Personally, I'm not a great fan of the 7" form factor but it is undeniably more portable than 10": significantly lighter and fits in handbags or rucksack side compartments.
With you on this. Patenting buildings is silly. You normally patent the means of fabrication. But then this is the USPTO we're talking about, proof that the spirit of Monty Python is alive and well.
Re: The Apple Hajj
a pilgrimage at least once in their lives
Only once in their lives? I'm sure that in the Book of Jobs it actually says "once a year, otherwise ye will just not be cool".
Let me get this straight: you basically advocate Nokia marketing the 1020 as the best compact digital camera? Even Orlowski, who has been cheerleading Windows Phone for some time now, stopped short of an unequivocal recommendation.
@Prof. Hans Asperger
I think we're pretty much in agreement on why Microsoft bought. But I don't think Elop joined Nokia to run the company into the ground prior to a sale. Given its cash pile Microsoft could have bought the business at any time, and time really has been of the essence. Bringing hardware and software development closer together was highlighted by the Nokia CEO as a requirement for the project to succeed. Microsoft now has to demonstrate the skills necessary to facilitate this and do it quickly.
Re: Here we go again
@anonymous coward aka Winpho Fanbro
"Akamai is by far the world's largest content delivery network"
Bu not to Windows Phone handsets, which don't run Flash on which the majority of the websites you mention base their content on...
Flash doesn't run on I-Phones or a lot of Androids either. Doesn't seem to be doing their figures a lot o harm.
Nokia sold because it was still losing cash and Microsoft bought because it is betting on the product line and realised tighter integration of hardware and software is required. Plus it needed to do something with it's offshore cash pile.
Re: Here we go again
You must have missed all the IDC regional survey results.
Ah, that bastion of impartiality IDC. The company that repeatedly does reports commissioned by Microsoft on how well Microsoft is doing!
Re: Here we go again
Anecdotal is anecdotal
All surveys are anecdotal if they aren't weighted. This is a fundamental principle of sample-based statistics.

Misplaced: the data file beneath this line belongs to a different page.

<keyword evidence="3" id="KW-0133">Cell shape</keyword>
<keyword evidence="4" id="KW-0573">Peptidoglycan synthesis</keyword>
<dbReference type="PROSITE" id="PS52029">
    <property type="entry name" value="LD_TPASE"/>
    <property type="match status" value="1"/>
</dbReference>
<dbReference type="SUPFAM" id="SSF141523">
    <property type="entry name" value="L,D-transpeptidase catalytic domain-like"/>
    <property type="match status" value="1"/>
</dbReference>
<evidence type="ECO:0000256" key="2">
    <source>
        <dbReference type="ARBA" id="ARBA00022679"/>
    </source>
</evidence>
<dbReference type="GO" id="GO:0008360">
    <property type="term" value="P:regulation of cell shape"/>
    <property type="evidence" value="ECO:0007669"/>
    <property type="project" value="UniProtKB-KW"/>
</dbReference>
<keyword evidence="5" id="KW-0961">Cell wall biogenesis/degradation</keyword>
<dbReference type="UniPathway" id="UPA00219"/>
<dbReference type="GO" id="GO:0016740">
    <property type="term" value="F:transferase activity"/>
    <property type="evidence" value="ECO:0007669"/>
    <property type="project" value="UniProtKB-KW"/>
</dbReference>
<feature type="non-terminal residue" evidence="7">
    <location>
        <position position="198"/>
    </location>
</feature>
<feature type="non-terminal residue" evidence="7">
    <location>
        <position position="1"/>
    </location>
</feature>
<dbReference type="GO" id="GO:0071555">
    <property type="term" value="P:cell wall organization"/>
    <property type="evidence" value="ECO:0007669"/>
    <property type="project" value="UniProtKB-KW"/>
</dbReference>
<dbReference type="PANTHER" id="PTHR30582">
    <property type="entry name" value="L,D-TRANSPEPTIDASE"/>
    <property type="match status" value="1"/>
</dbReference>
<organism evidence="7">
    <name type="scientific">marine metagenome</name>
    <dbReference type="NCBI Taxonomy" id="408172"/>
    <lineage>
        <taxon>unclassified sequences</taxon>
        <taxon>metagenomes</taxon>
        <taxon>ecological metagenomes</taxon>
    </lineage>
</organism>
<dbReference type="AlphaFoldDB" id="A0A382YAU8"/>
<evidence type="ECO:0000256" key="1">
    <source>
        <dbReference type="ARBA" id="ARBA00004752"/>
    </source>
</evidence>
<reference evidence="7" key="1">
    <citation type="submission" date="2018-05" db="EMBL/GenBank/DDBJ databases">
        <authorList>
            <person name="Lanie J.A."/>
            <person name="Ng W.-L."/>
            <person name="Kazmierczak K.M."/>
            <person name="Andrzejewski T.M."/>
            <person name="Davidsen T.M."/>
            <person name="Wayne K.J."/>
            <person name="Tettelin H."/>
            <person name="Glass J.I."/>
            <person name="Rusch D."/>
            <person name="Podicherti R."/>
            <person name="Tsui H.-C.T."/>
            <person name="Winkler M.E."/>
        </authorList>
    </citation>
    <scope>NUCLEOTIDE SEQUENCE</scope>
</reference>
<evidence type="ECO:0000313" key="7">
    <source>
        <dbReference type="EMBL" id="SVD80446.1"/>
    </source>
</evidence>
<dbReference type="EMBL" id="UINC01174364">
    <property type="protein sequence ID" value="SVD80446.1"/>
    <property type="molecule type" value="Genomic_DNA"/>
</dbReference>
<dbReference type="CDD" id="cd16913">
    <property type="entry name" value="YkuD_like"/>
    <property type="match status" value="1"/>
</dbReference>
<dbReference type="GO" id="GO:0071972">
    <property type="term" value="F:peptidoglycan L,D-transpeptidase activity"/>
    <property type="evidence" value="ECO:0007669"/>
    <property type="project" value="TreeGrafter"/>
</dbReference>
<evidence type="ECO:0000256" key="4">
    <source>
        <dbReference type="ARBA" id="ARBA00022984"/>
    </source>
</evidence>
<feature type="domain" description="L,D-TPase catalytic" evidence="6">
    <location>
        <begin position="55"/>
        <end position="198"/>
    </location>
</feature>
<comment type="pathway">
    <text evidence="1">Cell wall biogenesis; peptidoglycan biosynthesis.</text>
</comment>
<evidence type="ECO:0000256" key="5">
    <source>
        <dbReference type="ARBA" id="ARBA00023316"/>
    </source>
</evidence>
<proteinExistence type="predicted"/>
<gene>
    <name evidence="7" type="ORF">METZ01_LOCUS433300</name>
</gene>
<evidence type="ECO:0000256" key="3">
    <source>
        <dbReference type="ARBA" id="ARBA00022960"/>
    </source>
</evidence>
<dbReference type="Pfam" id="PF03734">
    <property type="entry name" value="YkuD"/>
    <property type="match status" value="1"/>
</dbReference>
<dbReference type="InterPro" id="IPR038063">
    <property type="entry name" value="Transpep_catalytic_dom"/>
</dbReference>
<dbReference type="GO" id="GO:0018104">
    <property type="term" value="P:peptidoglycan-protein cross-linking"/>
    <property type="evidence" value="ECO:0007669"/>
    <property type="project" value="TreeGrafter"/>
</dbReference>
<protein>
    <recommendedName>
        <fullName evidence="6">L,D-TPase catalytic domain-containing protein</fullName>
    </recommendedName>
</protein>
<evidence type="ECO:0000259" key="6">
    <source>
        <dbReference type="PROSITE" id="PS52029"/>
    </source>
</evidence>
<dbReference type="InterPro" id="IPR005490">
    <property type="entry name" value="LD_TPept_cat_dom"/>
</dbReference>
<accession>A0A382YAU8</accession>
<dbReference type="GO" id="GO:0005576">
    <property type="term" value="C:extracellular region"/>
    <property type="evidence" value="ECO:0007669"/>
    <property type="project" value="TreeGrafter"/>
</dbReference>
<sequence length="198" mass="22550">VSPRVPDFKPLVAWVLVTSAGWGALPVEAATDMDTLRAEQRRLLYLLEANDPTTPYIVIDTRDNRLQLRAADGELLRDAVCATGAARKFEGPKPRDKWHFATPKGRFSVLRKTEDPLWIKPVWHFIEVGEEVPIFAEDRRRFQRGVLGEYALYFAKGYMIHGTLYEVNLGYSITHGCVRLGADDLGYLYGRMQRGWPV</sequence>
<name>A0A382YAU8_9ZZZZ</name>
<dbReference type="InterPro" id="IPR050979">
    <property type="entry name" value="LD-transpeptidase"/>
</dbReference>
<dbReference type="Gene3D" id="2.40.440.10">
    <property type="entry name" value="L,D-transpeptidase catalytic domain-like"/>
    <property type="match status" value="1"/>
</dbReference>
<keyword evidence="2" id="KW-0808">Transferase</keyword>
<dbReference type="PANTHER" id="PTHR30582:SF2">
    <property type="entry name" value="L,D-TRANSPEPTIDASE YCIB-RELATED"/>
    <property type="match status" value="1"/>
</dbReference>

Re: You know what's weird?
I've always mainly used my phone for calls, messages, games (Sudoku) and audio. There are a couple of apps that I do use occasionally when I need them.
Re: Here we go again
not quite but anecdotal surveys can be useful in testing the reliability of such reports: there should be at least some degree of correlation, assuming you weight your own observations. I think I've seen maybe two people using Nokia Windows Phones in about six months here in Germany. They're even starting to disappear from the shops.
As a proxy for market share the mobile browser usage as tracked by Akamai has Windows Phone consistently at less than 1 %. Akamai is by far the world's largest content delivery network (146 of the web's top 1000 websites, some 54 % of those using CDNs) so a reasonable proxy.
The failure to increase sales is, after all, why Microsoft is buying the Nokia handset business.
BitMessage has been also around for a while. Needs some work on the UX but seems to do job well enough.
Re: And what about the...
Well, while the rule of thumb is power = x * data rate * time, I'm not sure if that will be the limiting factor here.
A worst case scenario might be watching HD video which is using wifi + 3/4G. Simply keeping the screen lit might well be the limiter here.
It sounds to me like the approach is an attempt to anticipate the long anticipated merge of mobile phone technology and ethernet where everything becomes IP. This might make it easier for applications to switch between the two without restarting connections. Applications for this would be things like OTT voice and video communication where the latency of restarting the connection would be noticeable. But I'm not sure if they aren't already quite good at this: I've had a video call with someone on Hangout moving from their wifi to mobile data.